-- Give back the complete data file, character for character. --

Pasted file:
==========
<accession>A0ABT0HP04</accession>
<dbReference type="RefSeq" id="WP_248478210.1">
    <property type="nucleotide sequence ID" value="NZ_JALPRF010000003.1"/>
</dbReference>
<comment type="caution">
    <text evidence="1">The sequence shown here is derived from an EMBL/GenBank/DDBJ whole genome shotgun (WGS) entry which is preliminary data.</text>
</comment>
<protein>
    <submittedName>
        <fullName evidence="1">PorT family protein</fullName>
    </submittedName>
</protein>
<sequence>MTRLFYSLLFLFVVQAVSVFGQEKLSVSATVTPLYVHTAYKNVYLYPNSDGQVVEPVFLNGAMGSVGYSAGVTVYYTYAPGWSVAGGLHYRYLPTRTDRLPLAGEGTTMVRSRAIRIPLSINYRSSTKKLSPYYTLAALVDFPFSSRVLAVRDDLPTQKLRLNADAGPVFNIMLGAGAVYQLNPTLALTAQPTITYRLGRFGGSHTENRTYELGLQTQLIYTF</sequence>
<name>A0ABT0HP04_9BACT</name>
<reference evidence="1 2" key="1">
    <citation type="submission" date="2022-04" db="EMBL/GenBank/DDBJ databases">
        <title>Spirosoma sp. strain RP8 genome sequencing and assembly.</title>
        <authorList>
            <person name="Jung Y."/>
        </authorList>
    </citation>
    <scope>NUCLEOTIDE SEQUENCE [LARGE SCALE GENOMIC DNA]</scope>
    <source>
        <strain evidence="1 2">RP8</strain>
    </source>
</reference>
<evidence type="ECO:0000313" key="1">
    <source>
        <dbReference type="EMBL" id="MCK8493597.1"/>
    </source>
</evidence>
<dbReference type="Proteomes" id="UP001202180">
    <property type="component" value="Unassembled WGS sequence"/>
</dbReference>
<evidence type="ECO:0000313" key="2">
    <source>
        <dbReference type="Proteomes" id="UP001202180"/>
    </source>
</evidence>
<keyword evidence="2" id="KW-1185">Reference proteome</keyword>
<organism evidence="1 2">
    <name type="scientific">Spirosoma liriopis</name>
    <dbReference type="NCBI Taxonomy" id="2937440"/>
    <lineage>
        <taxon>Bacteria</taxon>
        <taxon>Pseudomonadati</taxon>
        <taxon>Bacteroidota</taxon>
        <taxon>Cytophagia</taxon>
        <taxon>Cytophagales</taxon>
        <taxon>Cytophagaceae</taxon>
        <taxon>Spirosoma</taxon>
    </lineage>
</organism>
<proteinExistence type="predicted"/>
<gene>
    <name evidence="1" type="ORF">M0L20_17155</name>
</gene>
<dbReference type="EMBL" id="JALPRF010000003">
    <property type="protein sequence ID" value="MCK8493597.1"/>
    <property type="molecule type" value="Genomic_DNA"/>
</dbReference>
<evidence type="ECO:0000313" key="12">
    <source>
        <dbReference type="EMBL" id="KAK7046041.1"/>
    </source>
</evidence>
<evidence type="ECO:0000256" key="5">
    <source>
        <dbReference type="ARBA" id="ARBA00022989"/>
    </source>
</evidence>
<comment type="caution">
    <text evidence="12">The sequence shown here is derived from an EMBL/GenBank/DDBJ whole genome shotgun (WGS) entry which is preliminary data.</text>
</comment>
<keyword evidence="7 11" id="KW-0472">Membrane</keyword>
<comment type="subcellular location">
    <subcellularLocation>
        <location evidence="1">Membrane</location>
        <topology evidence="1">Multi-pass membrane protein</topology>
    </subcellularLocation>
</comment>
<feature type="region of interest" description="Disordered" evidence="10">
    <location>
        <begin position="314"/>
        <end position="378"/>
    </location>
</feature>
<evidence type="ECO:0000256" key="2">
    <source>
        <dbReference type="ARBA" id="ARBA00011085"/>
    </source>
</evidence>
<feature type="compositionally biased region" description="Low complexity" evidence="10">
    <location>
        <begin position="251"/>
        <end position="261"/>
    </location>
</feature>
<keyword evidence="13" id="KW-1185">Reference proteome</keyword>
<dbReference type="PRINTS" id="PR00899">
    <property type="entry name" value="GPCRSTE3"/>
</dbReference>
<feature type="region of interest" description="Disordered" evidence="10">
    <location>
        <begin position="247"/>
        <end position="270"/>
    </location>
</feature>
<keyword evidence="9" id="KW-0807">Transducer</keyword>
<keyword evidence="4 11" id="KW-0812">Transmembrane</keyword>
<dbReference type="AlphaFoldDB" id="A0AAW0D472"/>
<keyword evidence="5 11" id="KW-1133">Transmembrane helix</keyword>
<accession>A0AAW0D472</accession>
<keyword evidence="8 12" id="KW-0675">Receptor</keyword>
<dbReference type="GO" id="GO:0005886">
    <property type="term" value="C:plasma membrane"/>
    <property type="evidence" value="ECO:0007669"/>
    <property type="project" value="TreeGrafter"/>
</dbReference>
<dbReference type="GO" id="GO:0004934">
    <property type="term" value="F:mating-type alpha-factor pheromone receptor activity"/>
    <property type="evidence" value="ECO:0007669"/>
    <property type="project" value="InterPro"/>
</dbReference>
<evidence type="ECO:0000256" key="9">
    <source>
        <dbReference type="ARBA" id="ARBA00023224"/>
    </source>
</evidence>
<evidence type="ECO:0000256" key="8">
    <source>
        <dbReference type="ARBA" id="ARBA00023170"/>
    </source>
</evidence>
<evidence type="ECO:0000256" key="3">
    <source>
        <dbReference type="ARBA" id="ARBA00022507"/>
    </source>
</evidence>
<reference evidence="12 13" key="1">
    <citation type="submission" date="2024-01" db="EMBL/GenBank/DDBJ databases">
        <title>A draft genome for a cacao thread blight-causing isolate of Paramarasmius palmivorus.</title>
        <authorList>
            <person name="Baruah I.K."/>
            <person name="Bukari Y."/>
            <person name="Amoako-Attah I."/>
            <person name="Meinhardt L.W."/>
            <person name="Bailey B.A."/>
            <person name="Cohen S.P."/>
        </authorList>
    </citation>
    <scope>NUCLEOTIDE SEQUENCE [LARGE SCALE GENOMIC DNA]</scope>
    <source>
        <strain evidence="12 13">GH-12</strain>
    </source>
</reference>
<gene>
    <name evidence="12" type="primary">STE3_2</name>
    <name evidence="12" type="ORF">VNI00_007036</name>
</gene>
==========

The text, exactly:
<accession>A0ABT0HP04</accession>
<dbReference type="RefSeq" id="WP_248478210.1">
    <property type="nucleotide sequence ID" value="NZ_JALPRF010000003.1"/>
</dbReference>
<comment type="caution">
    <text evidence="1">The sequence shown here is derived from an EMBL/GenBank/DDBJ whole genome shotgun (WGS) entry which is preliminary data.</text>
</comment>
<protein>
    <submittedName>
        <fullName evidence="1">PorT family protein</fullName>
    </submittedName>
</protein>
<sequence>MTRLFYSLLFLFVVQAVSVFGQEKLSVSATVTPLYVHTAYKNVYLYPNSDGQVVEPVFLNGAMGSVGYSAGVTVYYTYAPGWSVAGGLHYRYLPTRTDRLPLAGEGTTMVRSRAIRIPLSINYRSSTKKLSPYYTLAALVDFPFSSRVLAVRDDLPTQKLRLNADAGPVFNIMLGAGAVYQLNPTLALTAQPTITYRLGRFGGSHTENRTYELGLQTQLIYTF</sequence>
<name>A0ABT0HP04_9BACT</name>
<reference evidence="1 2" key="1">
    <citation type="submission" date="2022-04" db="EMBL/GenBank/DDBJ databases">
        <title>Spirosoma sp. strain RP8 genome sequencing and assembly.</title>
        <authorList>
            <person name="Jung Y."/>
        </authorList>
    </citation>
    <scope>NUCLEOTIDE SEQUENCE [LARGE SCALE GENOMIC DNA]</scope>
    <source>
        <strain evidence="1 2">RP8</strain>
    </source>
</reference>
<evidence type="ECO:0000313" key="1">
    <source>
        <dbReference type="EMBL" id="MCK8493597.1"/>
    </source>
</evidence>
<dbReference type="Proteomes" id="UP001202180">
    <property type="component" value="Unassembled WGS sequence"/>
</dbReference>
<evidence type="ECO:0000313" key="2">
    <source>
        <dbReference type="Proteomes" id="UP001202180"/>
    </source>
</evidence>
<keyword evidence="2" id="KW-1185">Reference proteome</keyword>
<organism evidence="1 2">
    <name type="scientific">Spirosoma liriopis</name>
    <dbReference type="NCBI Taxonomy" id="2937440"/>
    <lineage>
        <taxon>Bacteria</taxon>
        <taxon>Pseudomonadati</taxon>
        <taxon>Bacteroidota</taxon>
        <taxon>Cytophagia</taxon>
        <taxon>Cytophagales</taxon>
        <taxon>Cytophagaceae</taxon>
        <taxon>Spirosoma</taxon>
    </lineage>
</organism>
<proteinExistence type="predicted"/>
<gene>
    <name evidence="1" type="ORF">M0L20_17155</name>
</gene>
<dbReference type="EMBL" id="JALPRF010000003">
    <property type="protein sequence ID" value="MCK8493597.1"/>
    <property type="molecule type" value="Genomic_DNA"/>
</dbReference>
<evidence type="ECO:0000313" key="12">
    <source>
        <dbReference type="EMBL" id="KAK7046041.1"/>
    </source>
</evidence>
<evidence type="ECO:0000256" key="5">
    <source>
        <dbReference type="ARBA" id="ARBA00022989"/>
    </source>
</evidence>
<comment type="caution">
    <text evidence="12">The sequence shown here is derived from an EMBL/GenBank/DDBJ whole genome shotgun (WGS) entry which is preliminary data.</text>
</comment>
<keyword evidence="7 11" id="KW-0472">Membrane</keyword>
<comment type="subcellular location">
    <subcellularLocation>
        <location evidence="1">Membrane</location>
        <topology evidence="1">Multi-pass membrane protein</topology>
    </subcellularLocation>
</comment>
<feature type="region of interest" description="Disordered" evidence="10">
    <location>
        <begin position="314"/>
        <end position="378"/>
    </location>
</feature>
<evidence type="ECO:0000256" key="2">
    <source>
        <dbReference type="ARBA" id="ARBA00011085"/>
    </source>
</evidence>
<feature type="compositionally biased region" description="Low complexity" evidence="10">
    <location>
        <begin position="251"/>
        <end position="261"/>
    </location>
</feature>
<keyword evidence="13" id="KW-1185">Reference proteome</keyword>
<dbReference type="PRINTS" id="PR00899">
    <property type="entry name" value="GPCRSTE3"/>
</dbReference>
<feature type="region of interest" description="Disordered" evidence="10">
    <location>
        <begin position="247"/>
        <end position="270"/>
    </location>
</feature>
<keyword evidence="9" id="KW-0807">Transducer</keyword>
<keyword evidence="4 11" id="KW-0812">Transmembrane</keyword>
<dbReference type="AlphaFoldDB" id="A0AAW0D472"/>
<keyword evidence="5 11" id="KW-1133">Transmembrane helix</keyword>
<accession>A0AAW0D472</accession>
<keyword evidence="8 12" id="KW-0675">Receptor</keyword>
<dbReference type="GO" id="GO:0005886">
    <property type="term" value="C:plasma membrane"/>
    <property type="evidence" value="ECO:0007669"/>
    <property type="project" value="TreeGrafter"/>
</dbReference>
<dbReference type="GO" id="GO:0004934">
    <property type="term" value="F:mating-type alpha-factor pheromone receptor activity"/>
    <property type="evidence" value="ECO:0007669"/>
    <property type="project" value="InterPro"/>
</dbReference>
<evidence type="ECO:0000256" key="9">
    <source>
        <dbReference type="ARBA" id="ARBA00023224"/>
    </source>
</evidence>
<evidence type="ECO:0000256" key="8">
    <source>
        <dbReference type="ARBA" id="ARBA00023170"/>
    </source>
</evidence>
<evidence type="ECO:0000256" key="3">
    <source>
        <dbReference type="ARBA" id="ARBA00022507"/>
    </source>
</evidence>
<reference evidence="12 13" key="1">
    <citation type="submission" date="2024-01" db="EMBL/GenBank/DDBJ databases">
        <title>A draft genome for a cacao thread blight-causing isolate of Paramarasmius palmivorus.</title>
        <authorList>
            <person name="Baruah I.K."/>
            <person name="Bukari Y."/>
            <person name="Amoako-Attah I."/>
            <person name="Meinhardt L.W."/>
            <person name="Bailey B.A."/>
            <person name="Cohen S.P."/>
        </authorList>
    </citation>
    <scope>NUCLEOTIDE SEQUENCE [LARGE SCALE GENOMIC DNA]</scope>
    <source>
        <strain evidence="12 13">GH-12</strain>
    </source>
</reference>
<gene>
    <name evidence="12" type="primary">STE3_2</name>
    <name evidence="12" type="ORF">VNI00_007036</name>
</gene>